Minister for Justice Alan Shatter has described criticisms by eight former attorneys general of the referendums on cutting judges' pay and Oireachtas inquiries as "nonsense" and "simply wrong".
The eight warned today that if the proposed amendments to the Constitution are passed on Thursday, they would seriously weaken the rights of individuals to their good name and provide insufficient protection for the independence of the judiciary.
Their arguments are outlined in letters published in national newspapers today.
The letter is signed by: David Byrne, Patrick Connolly, Paul Gallagher, Dermot Gleeson, Michael McDowell, Peter Sutherland, John Rogers and Harold Whelehan.
Responding to the criticisms, Mr Shatter said that what they had said had no credibility.
The minister said there were individuals who had signed the document who would have been involved in decision-making processes with regard to either Government economic policy or to the giving of legal advice.
He also noted that one individual was chairman of AIB at a time when AIB was lending enormous sums of money to developers in very unwise circumstances.
Mr Shatter said a lot of legal experts had an opposite view about the referendums to that of the eight signatories.
He said there was a vested interest because substantial fees had been earned by the legal profession and members of the bar library through the continuation of the tribunal system.
Mr Shatter also said there was no reason to believe that the Oireachtas was incapable of holding proper inquiries that protected people and their rights, as has happened in parliaments around the world.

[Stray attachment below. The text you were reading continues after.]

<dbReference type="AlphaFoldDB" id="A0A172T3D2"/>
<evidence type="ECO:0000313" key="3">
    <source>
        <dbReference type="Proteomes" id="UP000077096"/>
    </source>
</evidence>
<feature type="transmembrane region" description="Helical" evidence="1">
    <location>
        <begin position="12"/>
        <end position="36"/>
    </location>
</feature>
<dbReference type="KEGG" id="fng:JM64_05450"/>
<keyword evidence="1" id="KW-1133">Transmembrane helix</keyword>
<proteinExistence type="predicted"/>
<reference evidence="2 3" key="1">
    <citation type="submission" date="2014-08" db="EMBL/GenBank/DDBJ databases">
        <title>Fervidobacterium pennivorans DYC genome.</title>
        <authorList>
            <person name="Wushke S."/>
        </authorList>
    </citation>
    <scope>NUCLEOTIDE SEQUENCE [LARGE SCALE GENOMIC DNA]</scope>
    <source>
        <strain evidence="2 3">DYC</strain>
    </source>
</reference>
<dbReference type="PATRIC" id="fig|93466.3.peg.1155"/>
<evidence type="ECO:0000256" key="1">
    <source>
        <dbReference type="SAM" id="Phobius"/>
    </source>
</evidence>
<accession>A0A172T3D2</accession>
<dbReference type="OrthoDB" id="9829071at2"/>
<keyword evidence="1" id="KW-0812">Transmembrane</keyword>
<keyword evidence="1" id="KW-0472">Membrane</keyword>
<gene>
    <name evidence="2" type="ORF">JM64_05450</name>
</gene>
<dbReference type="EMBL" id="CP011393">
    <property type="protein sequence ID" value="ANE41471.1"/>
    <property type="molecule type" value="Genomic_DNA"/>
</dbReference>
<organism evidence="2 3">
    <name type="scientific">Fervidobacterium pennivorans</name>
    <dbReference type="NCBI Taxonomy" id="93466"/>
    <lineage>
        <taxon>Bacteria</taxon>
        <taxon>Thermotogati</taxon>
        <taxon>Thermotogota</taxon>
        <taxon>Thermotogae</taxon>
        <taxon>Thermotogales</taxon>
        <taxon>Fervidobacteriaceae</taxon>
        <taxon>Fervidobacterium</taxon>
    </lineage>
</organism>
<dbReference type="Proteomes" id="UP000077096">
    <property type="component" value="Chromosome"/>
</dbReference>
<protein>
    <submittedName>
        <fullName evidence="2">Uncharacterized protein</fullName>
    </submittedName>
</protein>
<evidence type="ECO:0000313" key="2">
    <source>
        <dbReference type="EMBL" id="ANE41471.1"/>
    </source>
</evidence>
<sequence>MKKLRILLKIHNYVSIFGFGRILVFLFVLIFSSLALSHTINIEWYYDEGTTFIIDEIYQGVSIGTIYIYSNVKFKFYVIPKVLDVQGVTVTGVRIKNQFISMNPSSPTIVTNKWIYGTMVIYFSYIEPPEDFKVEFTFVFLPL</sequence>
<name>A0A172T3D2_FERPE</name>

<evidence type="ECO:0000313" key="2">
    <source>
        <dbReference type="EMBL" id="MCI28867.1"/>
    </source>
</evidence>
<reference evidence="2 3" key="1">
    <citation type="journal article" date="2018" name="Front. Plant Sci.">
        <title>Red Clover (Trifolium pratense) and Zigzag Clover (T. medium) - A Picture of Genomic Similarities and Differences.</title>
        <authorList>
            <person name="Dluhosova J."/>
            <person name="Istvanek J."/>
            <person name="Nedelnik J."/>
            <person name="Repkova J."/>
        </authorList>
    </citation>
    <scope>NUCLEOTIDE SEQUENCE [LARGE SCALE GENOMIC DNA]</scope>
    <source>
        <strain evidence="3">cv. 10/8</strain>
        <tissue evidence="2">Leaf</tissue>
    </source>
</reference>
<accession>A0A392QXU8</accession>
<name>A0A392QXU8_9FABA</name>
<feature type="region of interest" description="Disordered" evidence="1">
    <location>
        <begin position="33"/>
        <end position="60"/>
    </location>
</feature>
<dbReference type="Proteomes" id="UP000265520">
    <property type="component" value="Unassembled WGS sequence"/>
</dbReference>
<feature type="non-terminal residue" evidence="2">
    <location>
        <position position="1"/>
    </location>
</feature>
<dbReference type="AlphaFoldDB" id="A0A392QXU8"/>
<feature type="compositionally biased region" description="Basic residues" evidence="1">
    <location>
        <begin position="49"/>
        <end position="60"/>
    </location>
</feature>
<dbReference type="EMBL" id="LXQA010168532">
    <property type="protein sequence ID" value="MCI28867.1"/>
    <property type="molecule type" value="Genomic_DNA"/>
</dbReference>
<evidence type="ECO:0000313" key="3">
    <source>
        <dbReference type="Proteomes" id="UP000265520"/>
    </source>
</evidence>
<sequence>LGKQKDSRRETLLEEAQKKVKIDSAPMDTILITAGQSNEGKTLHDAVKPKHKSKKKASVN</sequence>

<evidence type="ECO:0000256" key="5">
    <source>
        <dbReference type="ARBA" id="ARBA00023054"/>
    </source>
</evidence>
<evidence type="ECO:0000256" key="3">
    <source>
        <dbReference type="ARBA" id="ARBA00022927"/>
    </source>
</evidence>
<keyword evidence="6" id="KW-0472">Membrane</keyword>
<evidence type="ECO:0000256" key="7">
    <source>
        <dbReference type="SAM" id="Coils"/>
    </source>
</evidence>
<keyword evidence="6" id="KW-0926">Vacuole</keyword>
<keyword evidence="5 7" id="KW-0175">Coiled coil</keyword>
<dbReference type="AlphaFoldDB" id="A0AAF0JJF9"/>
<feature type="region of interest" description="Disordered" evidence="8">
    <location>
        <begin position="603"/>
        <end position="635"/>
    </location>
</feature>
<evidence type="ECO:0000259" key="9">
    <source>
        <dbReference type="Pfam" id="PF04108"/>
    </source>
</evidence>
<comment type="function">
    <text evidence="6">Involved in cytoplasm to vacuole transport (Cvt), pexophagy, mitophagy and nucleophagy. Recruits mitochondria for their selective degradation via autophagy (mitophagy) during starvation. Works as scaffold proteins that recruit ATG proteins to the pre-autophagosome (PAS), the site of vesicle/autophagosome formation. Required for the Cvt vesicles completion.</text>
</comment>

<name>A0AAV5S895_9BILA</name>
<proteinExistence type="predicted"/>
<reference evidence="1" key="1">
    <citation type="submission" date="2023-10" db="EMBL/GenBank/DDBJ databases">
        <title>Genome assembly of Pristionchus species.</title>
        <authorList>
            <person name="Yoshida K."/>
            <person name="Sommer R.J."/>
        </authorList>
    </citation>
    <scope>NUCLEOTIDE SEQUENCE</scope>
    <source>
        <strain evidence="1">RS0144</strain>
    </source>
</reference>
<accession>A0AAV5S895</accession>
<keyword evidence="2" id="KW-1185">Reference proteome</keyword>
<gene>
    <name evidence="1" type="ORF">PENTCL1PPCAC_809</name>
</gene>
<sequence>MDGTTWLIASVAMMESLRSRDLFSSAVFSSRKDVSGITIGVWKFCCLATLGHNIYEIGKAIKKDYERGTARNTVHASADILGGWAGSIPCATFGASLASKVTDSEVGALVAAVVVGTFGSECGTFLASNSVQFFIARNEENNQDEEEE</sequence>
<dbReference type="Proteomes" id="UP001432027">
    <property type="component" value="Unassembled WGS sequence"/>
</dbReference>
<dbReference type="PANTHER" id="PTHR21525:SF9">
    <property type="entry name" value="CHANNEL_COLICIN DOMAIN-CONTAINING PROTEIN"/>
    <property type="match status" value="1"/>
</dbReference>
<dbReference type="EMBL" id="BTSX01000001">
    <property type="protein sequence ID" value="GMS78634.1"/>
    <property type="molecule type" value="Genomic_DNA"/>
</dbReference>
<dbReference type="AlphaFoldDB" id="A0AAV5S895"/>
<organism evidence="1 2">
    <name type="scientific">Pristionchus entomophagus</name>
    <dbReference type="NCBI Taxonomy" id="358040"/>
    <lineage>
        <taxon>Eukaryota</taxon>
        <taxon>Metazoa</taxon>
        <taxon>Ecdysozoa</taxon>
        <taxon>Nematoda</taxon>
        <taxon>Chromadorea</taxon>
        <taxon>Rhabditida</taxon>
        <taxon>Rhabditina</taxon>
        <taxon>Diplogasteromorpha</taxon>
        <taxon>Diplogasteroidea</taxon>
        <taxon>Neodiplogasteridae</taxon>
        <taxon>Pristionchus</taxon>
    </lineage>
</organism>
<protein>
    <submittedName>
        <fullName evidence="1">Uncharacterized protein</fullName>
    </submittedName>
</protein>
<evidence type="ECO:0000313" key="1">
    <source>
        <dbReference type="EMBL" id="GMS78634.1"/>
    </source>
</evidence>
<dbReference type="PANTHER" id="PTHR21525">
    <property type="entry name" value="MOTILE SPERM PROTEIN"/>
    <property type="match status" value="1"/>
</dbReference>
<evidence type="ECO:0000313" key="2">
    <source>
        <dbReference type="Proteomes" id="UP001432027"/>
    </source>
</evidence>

In response to the minister’s comments, Mr Rogers has described Mr Shatter’s comments as "unfair".
He said that the proposal on judges' pay amounted to assailing the independence of the judiciary without safeguards.
Mr Rogers said the proposal on Oireachtas inquiries involved citizens' rights being assailed without the right of recourse to the courts.
He said the Oireachtas could make decisions and findings about people's reputations that they would be stuck with forever without any process of judicial intervention.
This was a complete departure from how the rule of law had worked in Ireland, he said.
McDowell urges No vote
Mr McDowell urged a no vote in the referendum on inquiries, saying it would give absolutely unlimited powers to the Oireachtas on any matter of public importance.
The former Tánaiste said that once these powers were conferred on politicians, they would become addicted to using them and it would never be possible to get them back.
Speaking on RTÉ's Today with Pat Kenny, Mr McDowell said the wording of the amendment was very badly drafted and could send gardaí in to search people's homes.
He said the Commission of Inquiries set up under legislation he brought in as Minister for Justice were a much fairer way to investigate matters and cited the Murphy Commission as being fair to victims and perpetrators. He said it was not designed to grab headlines.
Meanwhile, Independent Presidential candidate Mary Davis has said that she will vote no in Thursday’s referendum on broadening the power of Oireachtas inquiries.
"This decision has not been taken lightly," said Ms Davis.
"Constitutional change should not be taken lightly either."
Ms Davis said that she recognised that if she were elected President, she would not able to express her opinions on future referendums, but said that her concern at the impact of the proposal was such that it was appropriate for her to comment now.
"I fully appreciate that if elected President I will not be able to express any public opinion on any future Constitutional referendum put to the people," she said.
"However, as it would suit the political system for this change to be waved through with a minimum of discussion, and given my concerns at the impact of this proposed change on all citizens, I feel that it is appropriate – and important – to voice my concerns openly."
Voting on the two referendums took place today on five islands off the coast of Donegal.